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From the Revd Fr Timothy Radcliffe OP Sir: I am sorry that Steve (‘We are all Pagans now’, 18/25 December) believes that we Dominicans are evil. I expect he thinks that we are...

Critical error

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From Sheridan Morley Sir: Could somebody give Toby Young a reliable theatrical history, preferably one of mine? One minor example, taken at random from your otherwise superb...

Armenian genocide

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From John Halford Sir: I have long been an admirer of the work of Professor Norman Stone, so it was with disbelief that I noted his denial of the Armenian genocide (‘Vote Turkey...

Selfish Blunkett

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From Victor Black Sir: I was surprised to see Matthew Parris (Another voice, 18/25 December), normally so perceptive and original, following other commentators in missing the...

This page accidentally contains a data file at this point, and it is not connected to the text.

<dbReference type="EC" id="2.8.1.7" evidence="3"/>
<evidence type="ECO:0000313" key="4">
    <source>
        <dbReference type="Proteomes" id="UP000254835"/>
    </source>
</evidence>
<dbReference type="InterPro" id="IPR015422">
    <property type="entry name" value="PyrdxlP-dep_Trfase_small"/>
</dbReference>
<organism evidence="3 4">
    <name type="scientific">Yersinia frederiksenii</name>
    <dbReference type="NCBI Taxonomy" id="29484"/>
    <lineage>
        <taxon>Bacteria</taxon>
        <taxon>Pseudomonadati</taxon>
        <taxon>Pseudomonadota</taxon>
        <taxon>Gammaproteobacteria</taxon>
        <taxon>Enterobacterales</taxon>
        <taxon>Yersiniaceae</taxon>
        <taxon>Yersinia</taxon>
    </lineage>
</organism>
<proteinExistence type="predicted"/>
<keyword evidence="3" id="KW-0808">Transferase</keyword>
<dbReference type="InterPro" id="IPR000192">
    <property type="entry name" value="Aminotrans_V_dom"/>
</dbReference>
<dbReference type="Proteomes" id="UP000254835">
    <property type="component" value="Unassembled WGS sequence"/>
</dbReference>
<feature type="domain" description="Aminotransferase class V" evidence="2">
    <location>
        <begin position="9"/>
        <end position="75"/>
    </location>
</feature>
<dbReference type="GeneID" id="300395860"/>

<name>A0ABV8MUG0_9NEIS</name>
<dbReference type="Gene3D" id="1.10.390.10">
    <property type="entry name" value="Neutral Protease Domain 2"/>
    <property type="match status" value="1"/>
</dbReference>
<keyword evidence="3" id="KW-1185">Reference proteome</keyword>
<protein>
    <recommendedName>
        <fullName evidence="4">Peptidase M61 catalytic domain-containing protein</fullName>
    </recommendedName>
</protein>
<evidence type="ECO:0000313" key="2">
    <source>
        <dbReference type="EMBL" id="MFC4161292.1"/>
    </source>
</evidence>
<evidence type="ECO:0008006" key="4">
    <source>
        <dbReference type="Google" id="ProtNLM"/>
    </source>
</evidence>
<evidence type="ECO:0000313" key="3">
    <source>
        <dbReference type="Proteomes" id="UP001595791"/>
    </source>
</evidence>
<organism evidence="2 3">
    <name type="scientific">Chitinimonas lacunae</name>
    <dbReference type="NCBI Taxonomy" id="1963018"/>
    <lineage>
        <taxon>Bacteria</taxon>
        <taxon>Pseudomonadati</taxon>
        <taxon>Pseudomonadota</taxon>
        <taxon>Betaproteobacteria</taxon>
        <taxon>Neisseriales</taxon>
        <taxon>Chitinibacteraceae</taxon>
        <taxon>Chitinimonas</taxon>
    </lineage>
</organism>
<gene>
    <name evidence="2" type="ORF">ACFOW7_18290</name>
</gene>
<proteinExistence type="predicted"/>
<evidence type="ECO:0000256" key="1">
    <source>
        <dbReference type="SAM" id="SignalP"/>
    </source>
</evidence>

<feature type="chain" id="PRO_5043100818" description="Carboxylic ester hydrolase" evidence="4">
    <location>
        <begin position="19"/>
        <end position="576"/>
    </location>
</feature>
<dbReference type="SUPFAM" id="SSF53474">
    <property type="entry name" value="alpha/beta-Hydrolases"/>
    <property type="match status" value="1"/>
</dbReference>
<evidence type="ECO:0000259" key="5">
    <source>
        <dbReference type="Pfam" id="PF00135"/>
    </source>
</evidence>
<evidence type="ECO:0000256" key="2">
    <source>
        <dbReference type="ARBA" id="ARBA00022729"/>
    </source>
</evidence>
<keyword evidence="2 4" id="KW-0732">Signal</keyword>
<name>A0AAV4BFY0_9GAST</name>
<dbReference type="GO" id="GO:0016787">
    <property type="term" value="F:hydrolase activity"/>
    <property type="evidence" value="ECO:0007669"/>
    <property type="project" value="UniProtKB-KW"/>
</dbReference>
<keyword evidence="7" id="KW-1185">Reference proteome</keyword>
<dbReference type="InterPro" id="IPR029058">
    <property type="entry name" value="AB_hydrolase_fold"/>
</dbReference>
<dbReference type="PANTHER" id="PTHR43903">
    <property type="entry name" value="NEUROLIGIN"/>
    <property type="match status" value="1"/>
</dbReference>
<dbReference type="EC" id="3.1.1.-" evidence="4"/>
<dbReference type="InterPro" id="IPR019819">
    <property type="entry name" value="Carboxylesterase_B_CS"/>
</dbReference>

You can’t do both

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From Joyce Walker Sir: With reference to the article ‘Help mothers by cutting taxes’ (11 December) I have the perfect answer to all the problems in this article: Don’t have...

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Curiouser and curiouser

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Philip Hensher K AFKA ON THE S HORE by Haruki Murakami, translated by Philip Gabriel Harvill, £12.99, pp. 656, ISBN 1843431106 ® £11.99(plus £2.25 p&p) 0870 800 4848 H aruki...

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Recent sporting audio books

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Robert Cooper T hey don’t make them like ‘Fiery’ Fred Trueman any more. Asked how he wanted to be remembered he replied, ‘as t’finest bloody fast bowler that ever drew breath’...

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Gamesmanship of the mind

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John Shand T HE A RT OF A LWAYS B EING R IGHT : T HIRTY E IGHT W AYS TO W IN W HEN YOU A RE D EFEATED by Arthur Schopenhauer Gibson Square Books, £9.99, pp. 204, ISBN1903933617...

Neither fish, flesh nor fowl